Reason number three: Native functionality
Opera innovated a lot in the browser world, which makes it surprising to me why it never has had more than single-digit (or less!) market share.
What did it innovate, you ask? Opera was the first browser available that had things like tabbed browsing (since 1994!), built-in popup blocking functionality, session saving, the “speed dial”, bookmark syncing, mouse gestures (there’s a decent writeup of Opera innovating browser features here, if you want to read more and not just take my word for it).
Many of the features that Opera created have been copied (in some cases improving on the concept and in some cases not so much) by other browsers. You may not need or care about any of these, but many of them have become part of my normal day-to-day usage of my web surfing habits, and I’m painfully aware of it when I use a browser that can’t handle tab behavior correctly, or popup blocking effectively, or mouse gestures.
Out of the box, Opera does all of these things (and more that I didn’t even mention), without the risk of 3rd party add-ons slowing it down, making it unstable, and without making it potentially less secure.
Because that’s the thing. When I use Firefox without any add-ons at all, it’s painful for me. The interface is pretty inflexible, there’s a massive lack of configuration ability for tab behavior and tabbed browsing, there’s no native content blocking functionality (of which I am aware), no mouse gestures (I know, I’m probably the only one that likes this as a feature, but if you use it for a while, you’ll see why), no speed dial… and it’s STILL slower to start up and slower to respond than Opera on the same hardware.
Then, to bring Firefox’s functionality up to the level to which I have grown accustomed in Opera, I need to install an extension for content-blocking, an extension for mouse gestures, an extension for tabbing, a bittorrent client extension, an extension that mimics Opera’s speed dial (poorly, I might add, but it’s the only one that even comes close), an extension to sync my bookmarks, a session management extension…. the list goes on.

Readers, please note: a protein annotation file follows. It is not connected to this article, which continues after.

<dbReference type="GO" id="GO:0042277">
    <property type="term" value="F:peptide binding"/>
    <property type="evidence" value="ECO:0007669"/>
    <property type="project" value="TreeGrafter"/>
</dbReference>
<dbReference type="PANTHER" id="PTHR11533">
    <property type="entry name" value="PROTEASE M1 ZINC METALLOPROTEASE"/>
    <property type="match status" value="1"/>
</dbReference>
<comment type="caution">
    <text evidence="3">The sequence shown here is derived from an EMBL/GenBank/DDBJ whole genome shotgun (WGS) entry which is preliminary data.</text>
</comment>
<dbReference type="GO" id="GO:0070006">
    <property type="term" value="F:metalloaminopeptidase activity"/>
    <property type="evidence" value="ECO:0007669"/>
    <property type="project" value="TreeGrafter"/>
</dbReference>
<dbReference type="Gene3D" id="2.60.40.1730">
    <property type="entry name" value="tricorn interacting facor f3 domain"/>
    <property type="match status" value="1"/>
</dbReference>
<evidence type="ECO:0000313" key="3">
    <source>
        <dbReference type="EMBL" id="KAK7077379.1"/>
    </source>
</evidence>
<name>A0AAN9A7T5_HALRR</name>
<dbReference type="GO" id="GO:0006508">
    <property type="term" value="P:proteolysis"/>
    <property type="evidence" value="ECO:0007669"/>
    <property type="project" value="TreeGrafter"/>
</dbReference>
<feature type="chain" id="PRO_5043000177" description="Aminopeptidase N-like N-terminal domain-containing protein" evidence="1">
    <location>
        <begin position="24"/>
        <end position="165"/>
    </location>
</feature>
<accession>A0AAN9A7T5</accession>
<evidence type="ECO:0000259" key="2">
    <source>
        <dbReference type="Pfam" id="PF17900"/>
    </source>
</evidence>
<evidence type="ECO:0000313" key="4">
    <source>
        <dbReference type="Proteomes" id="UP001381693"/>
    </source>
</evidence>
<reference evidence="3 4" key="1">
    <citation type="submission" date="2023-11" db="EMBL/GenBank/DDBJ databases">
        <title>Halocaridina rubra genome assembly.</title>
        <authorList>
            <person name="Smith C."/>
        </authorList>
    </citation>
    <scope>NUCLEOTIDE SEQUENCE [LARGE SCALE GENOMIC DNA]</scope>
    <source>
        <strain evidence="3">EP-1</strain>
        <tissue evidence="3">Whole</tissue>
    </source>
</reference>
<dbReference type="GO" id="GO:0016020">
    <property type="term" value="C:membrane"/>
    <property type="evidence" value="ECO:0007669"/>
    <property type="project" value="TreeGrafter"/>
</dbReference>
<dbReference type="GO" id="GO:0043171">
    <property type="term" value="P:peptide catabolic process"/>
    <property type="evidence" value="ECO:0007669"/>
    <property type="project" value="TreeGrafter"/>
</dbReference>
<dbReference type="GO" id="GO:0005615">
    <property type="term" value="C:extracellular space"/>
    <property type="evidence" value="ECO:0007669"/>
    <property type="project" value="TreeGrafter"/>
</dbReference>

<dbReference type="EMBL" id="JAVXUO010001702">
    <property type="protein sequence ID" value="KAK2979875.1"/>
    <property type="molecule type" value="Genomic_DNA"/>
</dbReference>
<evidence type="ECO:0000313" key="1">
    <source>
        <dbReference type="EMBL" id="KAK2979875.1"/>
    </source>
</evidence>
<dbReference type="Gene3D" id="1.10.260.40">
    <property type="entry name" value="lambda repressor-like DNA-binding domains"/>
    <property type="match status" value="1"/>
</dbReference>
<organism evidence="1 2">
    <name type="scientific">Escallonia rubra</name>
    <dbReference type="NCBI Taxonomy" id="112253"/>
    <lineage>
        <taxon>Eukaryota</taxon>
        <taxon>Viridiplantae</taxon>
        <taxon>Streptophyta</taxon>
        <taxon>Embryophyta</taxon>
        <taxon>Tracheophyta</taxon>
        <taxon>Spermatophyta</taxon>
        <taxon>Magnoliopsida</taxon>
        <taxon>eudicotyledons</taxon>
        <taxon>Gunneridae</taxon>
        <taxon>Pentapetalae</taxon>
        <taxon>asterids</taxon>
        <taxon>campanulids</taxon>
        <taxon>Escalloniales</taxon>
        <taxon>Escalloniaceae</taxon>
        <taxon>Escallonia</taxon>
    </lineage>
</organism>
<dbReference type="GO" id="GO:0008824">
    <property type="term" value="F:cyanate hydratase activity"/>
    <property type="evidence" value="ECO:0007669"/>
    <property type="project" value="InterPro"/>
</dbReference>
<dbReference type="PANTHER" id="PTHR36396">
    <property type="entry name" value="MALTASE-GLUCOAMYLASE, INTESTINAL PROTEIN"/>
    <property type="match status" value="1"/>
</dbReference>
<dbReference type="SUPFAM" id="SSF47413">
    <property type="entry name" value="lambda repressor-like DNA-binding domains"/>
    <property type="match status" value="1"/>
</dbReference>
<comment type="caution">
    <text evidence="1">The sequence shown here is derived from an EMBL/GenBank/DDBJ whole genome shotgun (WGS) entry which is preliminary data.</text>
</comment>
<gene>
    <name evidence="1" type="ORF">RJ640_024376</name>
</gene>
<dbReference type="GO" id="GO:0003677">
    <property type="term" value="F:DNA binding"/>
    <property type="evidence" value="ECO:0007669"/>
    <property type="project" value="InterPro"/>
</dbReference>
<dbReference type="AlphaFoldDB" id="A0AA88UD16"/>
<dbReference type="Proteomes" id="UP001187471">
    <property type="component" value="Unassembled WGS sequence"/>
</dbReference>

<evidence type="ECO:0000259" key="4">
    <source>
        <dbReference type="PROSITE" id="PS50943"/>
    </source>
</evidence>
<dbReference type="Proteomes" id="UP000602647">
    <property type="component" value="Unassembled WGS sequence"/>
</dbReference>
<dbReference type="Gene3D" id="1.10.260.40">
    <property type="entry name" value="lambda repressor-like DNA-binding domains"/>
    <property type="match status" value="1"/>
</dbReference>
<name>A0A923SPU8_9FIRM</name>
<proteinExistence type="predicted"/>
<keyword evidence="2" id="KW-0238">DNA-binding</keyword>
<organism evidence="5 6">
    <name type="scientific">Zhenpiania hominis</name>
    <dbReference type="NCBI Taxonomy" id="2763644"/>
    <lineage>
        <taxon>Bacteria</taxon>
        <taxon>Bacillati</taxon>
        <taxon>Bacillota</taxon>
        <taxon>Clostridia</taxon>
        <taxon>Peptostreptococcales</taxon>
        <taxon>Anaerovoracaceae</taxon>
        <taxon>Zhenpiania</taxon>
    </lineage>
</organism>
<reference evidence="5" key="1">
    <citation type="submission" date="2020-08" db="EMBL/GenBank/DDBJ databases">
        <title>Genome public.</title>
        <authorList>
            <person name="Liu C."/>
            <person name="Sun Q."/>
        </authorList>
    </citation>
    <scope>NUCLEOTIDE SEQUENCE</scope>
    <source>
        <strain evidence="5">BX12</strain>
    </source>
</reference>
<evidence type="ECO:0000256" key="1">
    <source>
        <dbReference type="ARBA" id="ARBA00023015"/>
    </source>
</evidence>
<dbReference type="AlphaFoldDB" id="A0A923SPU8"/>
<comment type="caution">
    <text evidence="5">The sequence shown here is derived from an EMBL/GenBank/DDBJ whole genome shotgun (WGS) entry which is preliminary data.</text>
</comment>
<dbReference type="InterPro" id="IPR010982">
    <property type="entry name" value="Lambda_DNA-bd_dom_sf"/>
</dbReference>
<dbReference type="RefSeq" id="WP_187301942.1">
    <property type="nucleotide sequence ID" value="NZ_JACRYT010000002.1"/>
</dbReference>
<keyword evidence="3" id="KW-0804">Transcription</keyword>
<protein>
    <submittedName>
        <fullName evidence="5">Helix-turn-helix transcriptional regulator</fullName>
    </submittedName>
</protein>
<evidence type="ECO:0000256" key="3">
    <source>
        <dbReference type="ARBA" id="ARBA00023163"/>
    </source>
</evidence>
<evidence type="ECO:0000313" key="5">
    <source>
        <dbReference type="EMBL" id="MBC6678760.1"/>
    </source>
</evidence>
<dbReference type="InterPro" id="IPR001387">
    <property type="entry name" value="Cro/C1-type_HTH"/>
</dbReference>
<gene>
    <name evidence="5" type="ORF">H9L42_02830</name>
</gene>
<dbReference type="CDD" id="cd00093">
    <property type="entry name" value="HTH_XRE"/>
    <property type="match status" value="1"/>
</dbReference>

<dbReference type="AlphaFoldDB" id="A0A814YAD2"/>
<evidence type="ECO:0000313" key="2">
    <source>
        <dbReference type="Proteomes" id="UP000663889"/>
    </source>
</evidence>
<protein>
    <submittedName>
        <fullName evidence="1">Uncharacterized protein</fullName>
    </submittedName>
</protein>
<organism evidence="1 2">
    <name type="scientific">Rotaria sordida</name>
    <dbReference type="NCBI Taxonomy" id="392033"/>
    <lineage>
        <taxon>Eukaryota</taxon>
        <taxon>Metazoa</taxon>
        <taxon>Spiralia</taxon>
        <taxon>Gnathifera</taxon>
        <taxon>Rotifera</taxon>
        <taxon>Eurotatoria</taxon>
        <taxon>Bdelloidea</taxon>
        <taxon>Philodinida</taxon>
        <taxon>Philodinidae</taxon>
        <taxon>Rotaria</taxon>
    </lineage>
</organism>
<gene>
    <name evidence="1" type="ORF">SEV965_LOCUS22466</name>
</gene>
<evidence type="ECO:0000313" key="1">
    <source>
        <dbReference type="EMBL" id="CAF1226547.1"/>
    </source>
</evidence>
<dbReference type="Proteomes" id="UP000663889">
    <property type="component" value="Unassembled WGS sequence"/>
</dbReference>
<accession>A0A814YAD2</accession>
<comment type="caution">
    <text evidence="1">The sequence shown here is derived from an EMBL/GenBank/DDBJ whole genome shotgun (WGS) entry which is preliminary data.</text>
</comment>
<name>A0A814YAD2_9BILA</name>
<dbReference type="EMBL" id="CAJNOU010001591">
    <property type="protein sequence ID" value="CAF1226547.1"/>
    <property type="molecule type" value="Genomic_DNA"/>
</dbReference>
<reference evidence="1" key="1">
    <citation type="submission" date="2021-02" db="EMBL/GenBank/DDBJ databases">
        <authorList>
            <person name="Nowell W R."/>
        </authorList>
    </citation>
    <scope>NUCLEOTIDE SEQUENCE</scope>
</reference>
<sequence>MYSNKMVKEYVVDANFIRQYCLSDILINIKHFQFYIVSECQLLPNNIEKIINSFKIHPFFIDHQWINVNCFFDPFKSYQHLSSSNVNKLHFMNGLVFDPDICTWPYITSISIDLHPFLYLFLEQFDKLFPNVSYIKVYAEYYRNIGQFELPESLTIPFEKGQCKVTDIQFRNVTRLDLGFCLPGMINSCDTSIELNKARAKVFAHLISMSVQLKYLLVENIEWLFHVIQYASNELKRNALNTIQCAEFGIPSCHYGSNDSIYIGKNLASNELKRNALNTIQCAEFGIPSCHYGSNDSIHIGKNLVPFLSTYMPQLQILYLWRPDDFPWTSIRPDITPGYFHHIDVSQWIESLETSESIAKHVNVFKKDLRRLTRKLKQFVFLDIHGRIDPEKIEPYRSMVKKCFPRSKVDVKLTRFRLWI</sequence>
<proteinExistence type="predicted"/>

At that point, while most of the bases are covered, some of them are covered half-assed by these add-ons, and the browser is even slower to start and even slower to respond, and tends to hang occasionally or crash entirely as well.
Not to mention, if I update Firefox (because there are numerous updates coming out constantly), I have discovered that oftentimes extensions no longer work, and need to be reinstalled (if they’re even available for the updated version). This quickly devolves into an “add-on hunt”, an activity for which I do NOT possess very much fondness at all.
When I compare the two experiences, it’s a lot less effort and frustration to just use Opera, since it already does all these things anyway.
Reason number four: Skinning/Aesthetics
This might seem like a small reason, and I agree, it is silly, but this is something that bugs me.
Opera, like Firefox, has about a billion skins/themes for it that change its appearance. While this doesn’t affect functionality, I still like this, primarily because I believe that an application that you use every day for a lot of different things should still be nice to look at.
So why do I prefer Opera over Firefox for this? One simple reason: I can switch skins in Opera without having to restart the browser.
Petty? Sure. But I HATE the fact that seemingly every little change in Firefox has a corresponding “Restart Firefox to complete your changes” message.
I actually think it stems back to the whole problem with Firefox’s developer culture, their whole approach to fixing bugs and handling features. Back in the early days of Firefox, you could still switch themes without restarting.
However, weirdness usually ensued… buttons would be misaligned or go missing entirely, other things would often go wrong with applying a theme to an already-running Firefox.
Numerous bug reports were submitted about this. But did they fix the bug? No. Instead, they slapped a band-aid on it and just forced an entire app restart any time you want to apply a different theme… for a simple, cosmetic change that Opera handles on the fly without any problems whatsoever, Firefox requires an entire restart.
Really, guys? That’s your response?
This kind of developer laziness is evident in many “features” of Firefox, not just theming. That was back in the Firefox 1.0 days; we’re currently on Firefox 3.5 as of the writing of this post, and I still can’t switch to a different theme in Firefox without restarting the whole browser, which is just plain silly. If any Firefox developers happen to read this little rant, seriously guys. Fix this for real already. It’s embarrassing.
Which brings me to my next reason: attitude.